October 11th – Boulder          Drake 41, Colorado 22

Colorado bounced back from the 82-42 Oklahoma debacle by out-gaining the supposedly out-manned Drake Bulldogs, 379 yards to 347.  This was not sufficient, however, to prevent a 41-22 loss to a Drake team the Buffs had surely scheduled as a breather game between games against ranked Big Eight opponents.

Colorado certainly had no reason to be overconfident against any team,  but they played as if they only needed to put on their pads in order to record their first win of 1980.  Seven turnovers later, however, and the Buffs had qualified as one of the worst teams in the country, falling 41-22, to drop the 1980 season record to 0-5.

Colorado actually enjoyed its first lead of the season in this game, as quarterback Charlie Davis led the Buffs to an early 14-3 advantage.  Unfortunately for the Buffs, Charlie Davis was injured after scoring the second Colorado touchdown.  With back-up quarterback Randy Essington suspended for one game for “disciplinary reasons”, the Buffs attack was placed in the hands of Scott Kingdom.  Kingdom failed to come through, though, completing only 10-of-25 passes for130 yards, zero touchdowns and four interceptions.

By halftime, the Buffs were down 24-14, well on their way to the first 0-5 start in the history of the Colorado football program.

Beneath Nadir

Having been famous in college football world for the last two weeks, but for all of the wrong reasons, it seemed that things could not get worse for the University of Colorado football team in October, 1980.

This proved to be overly optimistic.

Losing to Drake, and losing badly, at home, left even the most fervent Buff fans shaking their heads, and many looking for better things to do with their fall afternoons.  Only 37,689 bothered to come to the Drake game, and those who came probably showed up to see what it would be like to see the Buffs actually win a game.

The motivation also should have been there for the Buff players and coaches to show to the world that Colorado football was not as bad as had been demonstrated in previous 49-7 and 82-42 home losses.  If nothing else, one would have thought the Buffs would have wanted to “avenge” the upset loss to Drake from the year before.  Neither statement was made by the swooning Buffs.  In fact, the opposite was conveyed, as CU was not even competitive against a program which would in a few years discontinue its football team (only to resurrect the program later as a Division I-AA team).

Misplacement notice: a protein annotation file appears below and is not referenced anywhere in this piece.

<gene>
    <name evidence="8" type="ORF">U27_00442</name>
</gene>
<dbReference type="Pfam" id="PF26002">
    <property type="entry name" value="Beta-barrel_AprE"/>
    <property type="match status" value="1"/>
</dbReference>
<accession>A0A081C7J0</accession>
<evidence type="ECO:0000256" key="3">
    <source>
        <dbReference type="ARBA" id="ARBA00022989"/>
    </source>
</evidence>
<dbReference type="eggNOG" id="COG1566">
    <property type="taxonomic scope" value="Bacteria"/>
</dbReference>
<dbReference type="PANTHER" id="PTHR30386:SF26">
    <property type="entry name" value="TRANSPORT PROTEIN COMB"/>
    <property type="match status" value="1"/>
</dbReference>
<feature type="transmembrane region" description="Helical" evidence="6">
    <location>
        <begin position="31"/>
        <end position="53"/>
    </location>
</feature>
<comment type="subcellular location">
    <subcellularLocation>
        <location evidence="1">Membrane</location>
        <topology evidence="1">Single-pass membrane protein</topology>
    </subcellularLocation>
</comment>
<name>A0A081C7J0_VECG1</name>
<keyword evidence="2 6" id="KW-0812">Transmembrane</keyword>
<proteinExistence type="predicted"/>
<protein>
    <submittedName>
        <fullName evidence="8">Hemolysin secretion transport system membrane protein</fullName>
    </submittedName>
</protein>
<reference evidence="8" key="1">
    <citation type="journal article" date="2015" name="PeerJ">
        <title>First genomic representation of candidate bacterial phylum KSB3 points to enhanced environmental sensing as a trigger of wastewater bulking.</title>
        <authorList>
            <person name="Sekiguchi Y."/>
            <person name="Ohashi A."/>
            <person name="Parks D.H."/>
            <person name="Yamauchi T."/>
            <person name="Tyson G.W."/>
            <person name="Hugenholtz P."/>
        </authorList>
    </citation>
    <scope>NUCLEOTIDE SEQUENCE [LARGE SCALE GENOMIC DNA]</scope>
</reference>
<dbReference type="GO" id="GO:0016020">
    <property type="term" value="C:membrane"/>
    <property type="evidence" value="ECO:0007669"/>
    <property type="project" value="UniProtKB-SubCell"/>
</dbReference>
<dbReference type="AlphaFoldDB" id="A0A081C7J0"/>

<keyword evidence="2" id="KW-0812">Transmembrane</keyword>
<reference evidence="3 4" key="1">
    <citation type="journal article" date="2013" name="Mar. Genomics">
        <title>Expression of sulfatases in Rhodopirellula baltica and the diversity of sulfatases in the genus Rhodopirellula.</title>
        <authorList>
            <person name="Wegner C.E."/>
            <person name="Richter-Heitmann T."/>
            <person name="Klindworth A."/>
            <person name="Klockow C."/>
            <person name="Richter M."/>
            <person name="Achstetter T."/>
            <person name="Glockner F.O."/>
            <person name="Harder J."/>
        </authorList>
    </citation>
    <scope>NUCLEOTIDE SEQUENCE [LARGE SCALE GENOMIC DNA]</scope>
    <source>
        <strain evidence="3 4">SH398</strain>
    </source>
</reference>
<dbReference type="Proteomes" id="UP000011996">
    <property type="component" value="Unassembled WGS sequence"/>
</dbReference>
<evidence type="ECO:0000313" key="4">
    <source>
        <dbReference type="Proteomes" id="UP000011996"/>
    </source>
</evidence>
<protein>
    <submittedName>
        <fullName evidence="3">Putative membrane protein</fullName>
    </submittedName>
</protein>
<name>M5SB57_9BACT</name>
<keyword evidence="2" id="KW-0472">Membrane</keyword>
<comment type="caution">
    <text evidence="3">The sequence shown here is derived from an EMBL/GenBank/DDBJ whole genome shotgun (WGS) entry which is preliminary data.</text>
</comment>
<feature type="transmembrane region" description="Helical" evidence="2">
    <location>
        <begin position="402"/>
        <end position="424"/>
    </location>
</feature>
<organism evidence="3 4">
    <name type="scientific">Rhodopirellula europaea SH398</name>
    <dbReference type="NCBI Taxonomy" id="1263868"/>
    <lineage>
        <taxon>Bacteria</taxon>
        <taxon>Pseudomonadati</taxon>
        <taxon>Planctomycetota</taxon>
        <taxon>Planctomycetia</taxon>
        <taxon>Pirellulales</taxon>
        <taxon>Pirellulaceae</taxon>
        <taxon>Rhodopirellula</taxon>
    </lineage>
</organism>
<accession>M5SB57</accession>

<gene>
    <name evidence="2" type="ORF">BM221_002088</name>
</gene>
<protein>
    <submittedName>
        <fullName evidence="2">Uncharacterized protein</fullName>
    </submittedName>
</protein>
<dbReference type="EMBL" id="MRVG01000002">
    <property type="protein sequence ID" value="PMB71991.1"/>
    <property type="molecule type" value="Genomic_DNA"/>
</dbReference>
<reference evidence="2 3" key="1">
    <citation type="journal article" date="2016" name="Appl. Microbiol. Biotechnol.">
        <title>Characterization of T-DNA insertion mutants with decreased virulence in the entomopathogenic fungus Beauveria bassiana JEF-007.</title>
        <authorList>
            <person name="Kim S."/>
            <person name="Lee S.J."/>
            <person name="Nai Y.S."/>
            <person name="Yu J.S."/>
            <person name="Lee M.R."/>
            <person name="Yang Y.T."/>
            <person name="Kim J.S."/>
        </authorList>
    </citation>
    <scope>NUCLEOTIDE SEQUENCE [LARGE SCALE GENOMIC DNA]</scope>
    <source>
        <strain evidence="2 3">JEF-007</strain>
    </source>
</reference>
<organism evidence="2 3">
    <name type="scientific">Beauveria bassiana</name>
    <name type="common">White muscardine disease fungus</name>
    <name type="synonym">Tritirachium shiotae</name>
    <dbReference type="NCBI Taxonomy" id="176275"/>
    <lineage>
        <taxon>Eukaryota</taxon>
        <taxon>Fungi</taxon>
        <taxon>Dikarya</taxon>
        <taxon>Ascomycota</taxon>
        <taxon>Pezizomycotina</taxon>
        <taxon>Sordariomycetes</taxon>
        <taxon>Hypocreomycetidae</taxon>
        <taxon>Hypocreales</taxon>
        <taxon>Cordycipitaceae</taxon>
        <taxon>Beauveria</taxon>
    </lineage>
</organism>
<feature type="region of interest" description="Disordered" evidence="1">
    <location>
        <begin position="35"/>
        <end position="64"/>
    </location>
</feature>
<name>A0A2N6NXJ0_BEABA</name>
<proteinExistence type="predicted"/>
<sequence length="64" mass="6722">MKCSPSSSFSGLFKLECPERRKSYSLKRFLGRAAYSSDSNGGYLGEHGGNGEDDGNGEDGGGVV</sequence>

The headlines the next morning showed the frustration everyone felt:

Denver Post:  “Drake Adds Insult to CU Injury”

Rocky Mountain News:  “Drake Pushes CU to New Low”

Boulder Daily Camera:  “Bulldogs Send CU to Bottom”

The Drake loss proved to be my greatest test as a CU fan.

I wanted to cheer for my school, and I loved college football. Five games into my freshman year, though, I had yet to see the team win.

With the next two games on the calendar coming against Missouri, ranked No. 16 in the country, and Nebraska, ranked No. 9, there was no hope in sight for the winless Buffs.  I started scanning the sports pages to find the one line entries for the Montana State game results.  After all, MSU, playing in my hometown of Bozeman, Montana, had won the Division II National Championship in 1976, and was at least playing competitive football.

The Drake game, and indeed the entire 1980 CU season, was summed up towards the end of the game. I was still in the stands in the fourth quarter, even though the game outcome was no longer in doubt. I overheard a fraternity member as he stumbled past us on his way out of the stadium.  Apparently having had his fill of beer for the day, and his fill of CU football for the season (by mid-October) all he could mutter was:  “Drake!  Who the Hell is Drake?”

Game Notes –

– The scheduling of a weak Drake team in 1979 and 1980 was understandable. Colorado had non-conference games scheduled in 1979 against LSU and Oregon, and against LSU and UCLA in 1980. The Buffs could be forgiven for lining up a sacrificial lamb for their third non-conference game, but the strategy back-fired. The Buffs lost both games to the Bulldogs, one of the most embarrassing footnotes in Colorado football history.

– Drake would go on to post an 8-3 record in 1980, going 3-2 in Missouri Valley Conference play. After winning the MVC in 1981 with a 10-1 record, the Bulldogs posted four straight losing seasons. Unable to maintain the expense of a football program, Drake, six years after beating Colorado in consecutive seasons, dropped its football program. The following year, in 1987, Drake reinstated football, competing as an independent.



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